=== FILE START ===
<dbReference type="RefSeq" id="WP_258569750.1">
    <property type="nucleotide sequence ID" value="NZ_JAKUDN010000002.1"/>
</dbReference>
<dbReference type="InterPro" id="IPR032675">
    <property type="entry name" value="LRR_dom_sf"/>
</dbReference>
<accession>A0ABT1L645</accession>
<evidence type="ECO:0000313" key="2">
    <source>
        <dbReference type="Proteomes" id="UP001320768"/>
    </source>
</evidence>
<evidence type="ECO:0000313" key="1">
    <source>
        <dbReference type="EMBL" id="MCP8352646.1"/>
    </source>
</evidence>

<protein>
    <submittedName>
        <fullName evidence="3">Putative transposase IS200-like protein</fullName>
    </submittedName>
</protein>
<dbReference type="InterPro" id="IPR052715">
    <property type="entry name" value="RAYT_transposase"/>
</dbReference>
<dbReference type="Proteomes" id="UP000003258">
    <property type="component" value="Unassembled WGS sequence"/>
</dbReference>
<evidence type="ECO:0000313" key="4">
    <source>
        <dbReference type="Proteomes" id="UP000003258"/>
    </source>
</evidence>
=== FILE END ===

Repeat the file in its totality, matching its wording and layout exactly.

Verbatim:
<dbReference type="RefSeq" id="WP_258569750.1">
    <property type="nucleotide sequence ID" value="NZ_JAKUDN010000002.1"/>
</dbReference>
<dbReference type="InterPro" id="IPR032675">
    <property type="entry name" value="LRR_dom_sf"/>
</dbReference>
<accession>A0ABT1L645</accession>
<evidence type="ECO:0000313" key="2">
    <source>
        <dbReference type="Proteomes" id="UP001320768"/>
    </source>
</evidence>
<evidence type="ECO:0000313" key="1">
    <source>
        <dbReference type="EMBL" id="MCP8352646.1"/>
    </source>
</evidence>

<protein>
    <submittedName>
        <fullName evidence="3">Putative transposase IS200-like protein</fullName>
    </submittedName>
</protein>
<dbReference type="InterPro" id="IPR052715">
    <property type="entry name" value="RAYT_transposase"/>
</dbReference>
<dbReference type="Proteomes" id="UP000003258">
    <property type="component" value="Unassembled WGS sequence"/>
</dbReference>
<evidence type="ECO:0000313" key="4">
    <source>
        <dbReference type="Proteomes" id="UP000003258"/>
    </source>
</evidence>